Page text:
Consider the group $T_p(n)$ of all non-singular upper triangular matrices with entries in $\mathbb{F}_p.$ Its commutator subgroup is $U_p(n)$ (all elements in $T_p(n)$ with $1$s on the main diagonal). The question is: is every element in $U_p$ a commutator of matrices in $T_p?$

## 1 Answer

Too long for a comment and only a partial answer for $n>2$. **A note on commutators in the group of infinite triangular matrices over a ring**, by Agnieszka Bier and Waldemar Holubowski, *Linear and Multilinear Algebra* **63** (2015) no. 11, 2301-2310; seems relevant. It includes results on finite matrices, despite the title.

Let $R$ be an associative ring with $1$, and let ${U}(R)$ be its group of invertible elements. $T(n,R)$ denotes the group of upper triangular $n\times n$ matrices; $UT(n,R)$ the set of upper unitriangular matrices ($1$s in the diagonal), $UT(n,m,R)$ the subgroup containing exactly all those matrices which have zero entries on the first $m$ super diagonals; and the basic commutators $c_k(x_1,\ldots,x_k)$ are defined inductively by $c_1(x_1)=x_1$, $c_{i+1}(x_1,\ldots,x_{i+1}) = [c_i(x_1,\ldots,x_i),x_{i+1}]$; let $\gamma_k(G)=G$ be the $k$th term of the lower central series of $G$. Finally, the Engel words $e_k(x,y)$ are given by $e_2(x,y)=[x,y]$, $e_{m+1}(x,y) = [e_m(x,y),y]$.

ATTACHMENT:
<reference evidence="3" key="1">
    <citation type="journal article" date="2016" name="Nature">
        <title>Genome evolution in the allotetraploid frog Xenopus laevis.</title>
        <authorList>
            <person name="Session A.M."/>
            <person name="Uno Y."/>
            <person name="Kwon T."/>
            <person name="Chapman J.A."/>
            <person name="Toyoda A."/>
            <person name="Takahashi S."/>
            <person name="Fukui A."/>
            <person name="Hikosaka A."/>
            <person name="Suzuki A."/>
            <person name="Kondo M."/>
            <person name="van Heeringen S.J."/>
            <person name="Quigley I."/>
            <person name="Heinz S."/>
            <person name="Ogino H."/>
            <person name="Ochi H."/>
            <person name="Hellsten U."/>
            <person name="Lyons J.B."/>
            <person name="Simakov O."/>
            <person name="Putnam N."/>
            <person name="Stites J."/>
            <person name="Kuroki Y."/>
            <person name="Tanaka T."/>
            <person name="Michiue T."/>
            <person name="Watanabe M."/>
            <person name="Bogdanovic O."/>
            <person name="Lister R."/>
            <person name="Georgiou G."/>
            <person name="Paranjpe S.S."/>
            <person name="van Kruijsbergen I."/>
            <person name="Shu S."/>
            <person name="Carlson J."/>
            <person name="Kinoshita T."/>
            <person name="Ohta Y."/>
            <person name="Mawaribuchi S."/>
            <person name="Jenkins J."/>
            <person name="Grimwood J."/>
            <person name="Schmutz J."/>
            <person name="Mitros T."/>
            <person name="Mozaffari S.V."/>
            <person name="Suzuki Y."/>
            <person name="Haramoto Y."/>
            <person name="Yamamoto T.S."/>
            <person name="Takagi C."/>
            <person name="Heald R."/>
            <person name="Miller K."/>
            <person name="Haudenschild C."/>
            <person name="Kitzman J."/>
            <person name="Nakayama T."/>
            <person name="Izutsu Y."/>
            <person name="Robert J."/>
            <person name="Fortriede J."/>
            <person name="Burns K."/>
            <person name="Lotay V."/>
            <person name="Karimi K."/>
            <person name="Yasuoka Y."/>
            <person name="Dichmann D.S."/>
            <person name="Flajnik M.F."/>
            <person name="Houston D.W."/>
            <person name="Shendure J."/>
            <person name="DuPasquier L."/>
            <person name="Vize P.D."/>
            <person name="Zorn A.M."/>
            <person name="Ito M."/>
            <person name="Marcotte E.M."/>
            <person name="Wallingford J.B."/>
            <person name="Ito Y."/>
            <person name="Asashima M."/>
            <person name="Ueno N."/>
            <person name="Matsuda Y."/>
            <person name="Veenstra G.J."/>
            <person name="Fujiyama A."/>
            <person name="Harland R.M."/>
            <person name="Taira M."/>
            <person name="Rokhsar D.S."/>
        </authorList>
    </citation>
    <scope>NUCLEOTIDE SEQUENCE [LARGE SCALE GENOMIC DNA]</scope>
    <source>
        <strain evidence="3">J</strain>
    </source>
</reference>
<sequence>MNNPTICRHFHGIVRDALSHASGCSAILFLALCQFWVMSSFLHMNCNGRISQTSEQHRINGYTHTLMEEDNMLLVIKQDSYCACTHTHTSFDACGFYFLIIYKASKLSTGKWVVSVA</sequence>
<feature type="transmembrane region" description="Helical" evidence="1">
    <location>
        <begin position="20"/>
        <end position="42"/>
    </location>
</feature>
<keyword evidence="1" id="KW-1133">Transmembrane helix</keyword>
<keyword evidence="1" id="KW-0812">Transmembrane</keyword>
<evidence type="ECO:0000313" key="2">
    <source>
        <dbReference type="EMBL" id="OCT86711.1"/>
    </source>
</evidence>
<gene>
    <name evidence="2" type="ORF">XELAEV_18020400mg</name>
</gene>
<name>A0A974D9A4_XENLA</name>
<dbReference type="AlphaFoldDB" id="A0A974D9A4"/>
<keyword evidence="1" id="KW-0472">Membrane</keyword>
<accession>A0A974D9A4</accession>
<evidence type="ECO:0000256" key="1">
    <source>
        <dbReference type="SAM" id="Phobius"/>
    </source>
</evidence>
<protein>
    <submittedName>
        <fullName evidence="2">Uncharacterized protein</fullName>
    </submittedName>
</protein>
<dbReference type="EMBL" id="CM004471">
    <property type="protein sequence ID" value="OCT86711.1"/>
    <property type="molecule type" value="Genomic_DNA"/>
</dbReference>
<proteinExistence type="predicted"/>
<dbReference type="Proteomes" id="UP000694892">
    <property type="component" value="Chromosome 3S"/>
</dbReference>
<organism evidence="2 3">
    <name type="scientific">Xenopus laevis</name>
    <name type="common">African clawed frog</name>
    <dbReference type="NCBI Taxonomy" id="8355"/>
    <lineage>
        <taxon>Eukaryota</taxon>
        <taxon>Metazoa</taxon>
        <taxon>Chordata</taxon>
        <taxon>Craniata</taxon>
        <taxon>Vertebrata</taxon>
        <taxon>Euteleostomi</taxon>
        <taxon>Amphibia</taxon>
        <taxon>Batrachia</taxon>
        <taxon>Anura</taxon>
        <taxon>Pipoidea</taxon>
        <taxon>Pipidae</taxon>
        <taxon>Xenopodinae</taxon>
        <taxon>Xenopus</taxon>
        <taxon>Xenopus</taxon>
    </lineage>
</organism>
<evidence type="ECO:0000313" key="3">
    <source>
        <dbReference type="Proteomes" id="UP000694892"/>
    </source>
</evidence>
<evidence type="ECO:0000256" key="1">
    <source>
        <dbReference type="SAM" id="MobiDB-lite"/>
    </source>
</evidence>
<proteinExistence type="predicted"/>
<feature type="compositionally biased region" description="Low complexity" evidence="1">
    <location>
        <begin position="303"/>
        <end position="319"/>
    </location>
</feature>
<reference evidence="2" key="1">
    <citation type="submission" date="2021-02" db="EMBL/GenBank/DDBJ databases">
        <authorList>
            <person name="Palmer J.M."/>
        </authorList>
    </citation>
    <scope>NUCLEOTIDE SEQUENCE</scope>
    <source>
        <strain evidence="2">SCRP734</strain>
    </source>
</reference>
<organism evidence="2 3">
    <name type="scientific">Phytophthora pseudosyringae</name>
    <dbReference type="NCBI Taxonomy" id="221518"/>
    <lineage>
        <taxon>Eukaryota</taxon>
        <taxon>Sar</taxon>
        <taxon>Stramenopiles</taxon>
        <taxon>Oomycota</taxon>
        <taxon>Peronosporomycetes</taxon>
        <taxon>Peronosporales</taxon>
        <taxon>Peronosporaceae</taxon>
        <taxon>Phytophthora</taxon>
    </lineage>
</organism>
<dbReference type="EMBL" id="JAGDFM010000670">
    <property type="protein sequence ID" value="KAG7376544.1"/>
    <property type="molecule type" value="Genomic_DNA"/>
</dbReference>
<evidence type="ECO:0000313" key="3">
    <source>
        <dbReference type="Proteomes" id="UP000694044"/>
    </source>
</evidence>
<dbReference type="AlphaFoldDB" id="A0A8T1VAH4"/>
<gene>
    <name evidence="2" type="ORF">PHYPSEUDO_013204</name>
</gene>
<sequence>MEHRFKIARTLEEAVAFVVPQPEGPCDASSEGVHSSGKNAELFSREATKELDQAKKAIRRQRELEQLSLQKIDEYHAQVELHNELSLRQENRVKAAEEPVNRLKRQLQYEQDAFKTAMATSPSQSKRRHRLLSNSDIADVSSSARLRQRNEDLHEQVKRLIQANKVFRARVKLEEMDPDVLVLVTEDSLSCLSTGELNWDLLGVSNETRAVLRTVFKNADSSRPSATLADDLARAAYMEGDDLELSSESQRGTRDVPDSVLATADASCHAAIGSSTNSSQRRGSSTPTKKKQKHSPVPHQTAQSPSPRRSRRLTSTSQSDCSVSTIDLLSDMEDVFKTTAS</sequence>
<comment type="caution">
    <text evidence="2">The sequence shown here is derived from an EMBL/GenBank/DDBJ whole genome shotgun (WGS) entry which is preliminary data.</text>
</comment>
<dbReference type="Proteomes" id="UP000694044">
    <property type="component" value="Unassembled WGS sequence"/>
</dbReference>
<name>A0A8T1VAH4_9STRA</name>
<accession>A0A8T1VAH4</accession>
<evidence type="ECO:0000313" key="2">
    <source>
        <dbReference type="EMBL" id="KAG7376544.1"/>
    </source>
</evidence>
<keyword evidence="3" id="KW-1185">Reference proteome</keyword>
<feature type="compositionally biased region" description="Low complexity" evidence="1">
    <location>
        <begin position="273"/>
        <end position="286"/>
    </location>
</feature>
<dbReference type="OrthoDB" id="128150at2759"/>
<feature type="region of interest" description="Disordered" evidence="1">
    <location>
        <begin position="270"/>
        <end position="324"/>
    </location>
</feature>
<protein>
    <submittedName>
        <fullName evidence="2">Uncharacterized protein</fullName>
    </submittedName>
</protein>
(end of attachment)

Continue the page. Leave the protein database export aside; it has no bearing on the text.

The authors prove:

Theorem 1.5Let $R$ be an associative ring with $1$ such that $U(R)$ is commutative. Then:

- $\gamma_k(UT(n,R))=UT(n,k,R)$ and every element of $\gamma_k(UT(n,R))$ is a value of the basic commutator $c_k$.
- Every element of $\gamma_k(UT(n,R))$ is a value of the Engel word $e_k$.
Moreover, if $1$ is a sum of two invertible elements, then

- $[T(n,R),T(n,R)] = UT(n,R)$ whenever $n\geq 2$.
- Every element of $\gamma_2(T(2,R)) = UT(2,R)$ is a commutator.
- Every element of $\gamma_2(T(n,R)) = UT(n,R)$ with $n>2$ is a product of at most two commutators.

In particular, for $R=\mathbb{F}_p$ with $p>2$, then the answer is "yes" for $n=2$ by point 4; but for $n>2$ they only show every element is a product of at most two commutators.

Perhaps this was already known for the special case of matrices over commutative rings/fields?

63(2015) no. 11, 2301-2310) gives that the answer is "yes" for $n=2$ and $p$ odd; and for $n>2$, every element is a product of at most two commutators of matrices in $T_p(n)$. $\endgroup$5more comments